Orlando City Positional Breakdown: Center Backs



Welcome to the third in a series of stories in which we’ll explore how Orlando City is situated entering the MLS SuperDraft later this month and the 2021 season as a whole. We’ll look at each position group and determine the relative strength of the team as we look ahead to the upcoming season. Today we’ll take a look at the center backs.

Orlando City entered 2020 with some uncertainty at center back. The Lions had tried many players in central defense over the years with results that were mixed, but mostly poor. Some of the individual players were fine — Jonathan Spector comes to mind — but no tandem seemed cohesive and injuries and a lack of continuity at the position prevented any kind of chemistry from forming. As a result, individual center backs played inconsistently and the team played as though it was afraid of making a single mistake.

The Lions finally found a good pairing in Robin Jansson and Lamine Sané in 2019, helping the club cut its goals conceded from a then-MLS record 74 from the previous 2018 season by 22. Even though 52 goals against was middle of the pack in the Eastern Conference, that was still a vast improvement. But Sané was an expensive player who had struggled with injuries in recent years and it was obvious that Orlando would seek to replace him after 2019. Enter Antonio Carlos.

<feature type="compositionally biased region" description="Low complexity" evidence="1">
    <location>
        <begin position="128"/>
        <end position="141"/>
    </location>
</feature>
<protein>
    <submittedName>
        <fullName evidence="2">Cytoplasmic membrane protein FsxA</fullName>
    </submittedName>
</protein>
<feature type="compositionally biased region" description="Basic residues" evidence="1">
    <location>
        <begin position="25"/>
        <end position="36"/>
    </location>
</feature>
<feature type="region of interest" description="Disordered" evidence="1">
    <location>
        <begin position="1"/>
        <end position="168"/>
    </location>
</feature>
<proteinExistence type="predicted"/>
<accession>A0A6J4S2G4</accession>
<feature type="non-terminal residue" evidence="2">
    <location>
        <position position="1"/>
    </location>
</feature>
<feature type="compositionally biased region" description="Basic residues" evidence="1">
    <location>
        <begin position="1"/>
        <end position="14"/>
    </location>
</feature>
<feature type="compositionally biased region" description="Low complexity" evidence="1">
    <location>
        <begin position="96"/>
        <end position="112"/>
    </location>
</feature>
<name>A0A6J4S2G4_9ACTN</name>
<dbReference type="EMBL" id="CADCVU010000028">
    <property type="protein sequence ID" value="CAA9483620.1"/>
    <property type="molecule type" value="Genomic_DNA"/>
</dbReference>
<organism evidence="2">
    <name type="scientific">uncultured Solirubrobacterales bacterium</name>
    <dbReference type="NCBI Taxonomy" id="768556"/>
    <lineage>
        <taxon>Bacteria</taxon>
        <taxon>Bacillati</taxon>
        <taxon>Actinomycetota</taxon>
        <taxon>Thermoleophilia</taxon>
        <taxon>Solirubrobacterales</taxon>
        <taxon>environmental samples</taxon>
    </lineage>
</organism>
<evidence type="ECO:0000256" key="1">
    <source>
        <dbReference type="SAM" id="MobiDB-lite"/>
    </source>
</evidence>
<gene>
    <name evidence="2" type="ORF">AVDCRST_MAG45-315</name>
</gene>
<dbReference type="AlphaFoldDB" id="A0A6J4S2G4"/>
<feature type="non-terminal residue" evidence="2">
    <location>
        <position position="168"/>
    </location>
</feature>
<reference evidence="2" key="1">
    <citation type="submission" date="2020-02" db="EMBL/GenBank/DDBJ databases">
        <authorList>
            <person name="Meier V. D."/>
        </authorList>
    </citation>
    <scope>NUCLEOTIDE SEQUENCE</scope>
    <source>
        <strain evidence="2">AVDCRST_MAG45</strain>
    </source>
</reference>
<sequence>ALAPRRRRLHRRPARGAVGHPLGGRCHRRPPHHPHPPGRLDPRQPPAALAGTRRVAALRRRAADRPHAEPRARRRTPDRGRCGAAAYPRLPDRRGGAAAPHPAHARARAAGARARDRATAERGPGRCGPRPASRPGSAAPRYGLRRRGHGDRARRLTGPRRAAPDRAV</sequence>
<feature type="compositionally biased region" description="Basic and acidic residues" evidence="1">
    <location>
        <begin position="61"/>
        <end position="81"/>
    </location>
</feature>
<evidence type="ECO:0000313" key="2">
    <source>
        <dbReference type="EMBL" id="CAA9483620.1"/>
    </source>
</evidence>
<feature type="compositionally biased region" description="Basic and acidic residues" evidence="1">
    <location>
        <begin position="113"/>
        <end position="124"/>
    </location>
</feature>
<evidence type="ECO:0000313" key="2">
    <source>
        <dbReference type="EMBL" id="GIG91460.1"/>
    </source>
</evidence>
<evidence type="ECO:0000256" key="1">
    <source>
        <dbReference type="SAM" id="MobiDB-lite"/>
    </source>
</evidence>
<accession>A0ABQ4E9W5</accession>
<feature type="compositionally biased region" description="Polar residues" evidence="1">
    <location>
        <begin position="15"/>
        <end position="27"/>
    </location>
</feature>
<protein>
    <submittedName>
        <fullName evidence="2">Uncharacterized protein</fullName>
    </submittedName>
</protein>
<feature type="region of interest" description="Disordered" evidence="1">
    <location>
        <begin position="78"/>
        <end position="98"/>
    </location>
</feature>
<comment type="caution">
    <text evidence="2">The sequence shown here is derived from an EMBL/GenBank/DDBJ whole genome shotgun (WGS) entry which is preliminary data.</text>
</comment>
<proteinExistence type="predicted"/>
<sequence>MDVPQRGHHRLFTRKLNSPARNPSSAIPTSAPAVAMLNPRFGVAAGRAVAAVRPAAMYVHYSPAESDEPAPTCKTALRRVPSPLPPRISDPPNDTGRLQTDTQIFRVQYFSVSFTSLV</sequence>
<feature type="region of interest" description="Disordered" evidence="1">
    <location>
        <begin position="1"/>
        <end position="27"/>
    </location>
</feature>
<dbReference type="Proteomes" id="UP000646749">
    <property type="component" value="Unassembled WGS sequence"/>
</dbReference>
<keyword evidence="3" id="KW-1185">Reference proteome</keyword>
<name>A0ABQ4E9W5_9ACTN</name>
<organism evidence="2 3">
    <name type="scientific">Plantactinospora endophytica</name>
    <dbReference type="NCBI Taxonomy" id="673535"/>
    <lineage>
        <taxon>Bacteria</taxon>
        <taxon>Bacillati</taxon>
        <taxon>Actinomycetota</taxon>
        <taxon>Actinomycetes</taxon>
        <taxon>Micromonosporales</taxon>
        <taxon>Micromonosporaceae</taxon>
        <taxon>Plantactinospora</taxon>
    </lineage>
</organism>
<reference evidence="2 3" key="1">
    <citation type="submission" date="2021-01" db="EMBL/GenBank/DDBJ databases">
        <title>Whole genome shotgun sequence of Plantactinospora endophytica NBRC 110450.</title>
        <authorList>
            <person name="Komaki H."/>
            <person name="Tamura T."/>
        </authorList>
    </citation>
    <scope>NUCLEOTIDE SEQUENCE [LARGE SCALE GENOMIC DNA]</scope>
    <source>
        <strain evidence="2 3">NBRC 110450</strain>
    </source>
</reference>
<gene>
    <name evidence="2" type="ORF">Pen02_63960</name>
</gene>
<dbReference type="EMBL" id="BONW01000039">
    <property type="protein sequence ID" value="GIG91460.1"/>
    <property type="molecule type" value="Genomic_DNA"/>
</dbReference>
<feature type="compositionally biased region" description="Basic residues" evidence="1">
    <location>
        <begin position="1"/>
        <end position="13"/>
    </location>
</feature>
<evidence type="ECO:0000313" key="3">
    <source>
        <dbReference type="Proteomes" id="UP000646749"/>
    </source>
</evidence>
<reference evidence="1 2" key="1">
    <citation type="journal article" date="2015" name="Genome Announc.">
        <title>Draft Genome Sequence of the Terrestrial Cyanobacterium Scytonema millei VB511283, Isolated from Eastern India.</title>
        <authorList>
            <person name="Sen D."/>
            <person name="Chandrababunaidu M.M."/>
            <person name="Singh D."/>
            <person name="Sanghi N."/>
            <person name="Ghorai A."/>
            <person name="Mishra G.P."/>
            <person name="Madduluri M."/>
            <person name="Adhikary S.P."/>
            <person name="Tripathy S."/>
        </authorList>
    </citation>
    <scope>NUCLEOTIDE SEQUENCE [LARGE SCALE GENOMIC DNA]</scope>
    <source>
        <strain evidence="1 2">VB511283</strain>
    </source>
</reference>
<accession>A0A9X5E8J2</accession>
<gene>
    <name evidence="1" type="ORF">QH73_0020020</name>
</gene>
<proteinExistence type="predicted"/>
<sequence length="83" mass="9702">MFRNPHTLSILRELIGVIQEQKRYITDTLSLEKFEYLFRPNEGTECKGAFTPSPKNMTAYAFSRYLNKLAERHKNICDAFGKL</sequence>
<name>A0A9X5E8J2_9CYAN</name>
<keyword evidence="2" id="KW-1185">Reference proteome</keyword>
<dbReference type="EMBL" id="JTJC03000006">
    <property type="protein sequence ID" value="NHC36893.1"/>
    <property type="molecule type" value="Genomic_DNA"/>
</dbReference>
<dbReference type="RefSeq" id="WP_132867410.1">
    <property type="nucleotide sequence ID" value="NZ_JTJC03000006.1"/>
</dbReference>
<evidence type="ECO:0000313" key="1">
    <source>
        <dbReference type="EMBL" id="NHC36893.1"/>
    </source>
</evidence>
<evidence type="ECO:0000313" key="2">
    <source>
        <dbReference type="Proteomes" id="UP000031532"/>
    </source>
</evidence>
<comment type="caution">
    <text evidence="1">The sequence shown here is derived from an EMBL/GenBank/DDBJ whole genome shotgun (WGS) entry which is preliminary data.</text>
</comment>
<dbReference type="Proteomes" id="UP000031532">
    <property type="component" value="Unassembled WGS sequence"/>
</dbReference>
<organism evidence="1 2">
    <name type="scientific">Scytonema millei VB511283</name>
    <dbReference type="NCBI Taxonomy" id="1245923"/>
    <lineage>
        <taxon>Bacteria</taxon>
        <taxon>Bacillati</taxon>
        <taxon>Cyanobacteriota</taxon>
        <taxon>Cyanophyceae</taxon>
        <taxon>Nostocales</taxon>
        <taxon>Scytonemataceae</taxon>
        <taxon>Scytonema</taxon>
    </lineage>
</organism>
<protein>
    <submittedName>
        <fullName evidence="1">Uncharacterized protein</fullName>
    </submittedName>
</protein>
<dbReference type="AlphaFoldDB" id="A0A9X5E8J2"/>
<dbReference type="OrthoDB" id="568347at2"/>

The Brazilian came to Orlando from Palmeiras on a one-year loan deal with an option to buy on Dec. 30, 2019. After taking a few games to find his footing alongside Jansson, Carlos turned into a solid defender who plays the ball well with his feet and fits perfectly into what Oscar Pareja wants his team to do, which is to play out of the back and calmly find ways to break through opposing teams’ high press — something that has caused the Lions major problems in the past.

Jansson and Carlos combined to become one of the best center back pairings in MLS in 2020. The duo helped Orlando City’s defense become stingier than ever, as the Lions conceded 25 times this past season, which tied for fourth fewest in the Eastern Conference and seventh fewest in all of MLS.

Perhaps the biggest key to the success of the Carlos-Jansson pairing was that the duo played a lot of games together. Jansson missed just one game in 2020 and Carlos missed three. There wasn’t a single game without at least one of the starters — a nice change from some previous Orlando City seasons.

Making the situation even better was the signing of Argentinian defender Rodrigo Schlegel on a one-year loan deal on Dec. 23 of last year. Schlegel slotted into the starting lineup for Jansson or Carlos and the defense scarcely missed a beat, regardless of which side he played. He also allowed Pareja to play a three-man/five-man back line late in games to see out narrow victories.

The trio of Orlando’s main center backs played so well and stayed healthy enough in 2020 to limit returning center back Alex De John to just 54 minutes across six appearances. Kamal Miller saw a few minutes at center back in the three-man back line but was ultimately relegated to left back.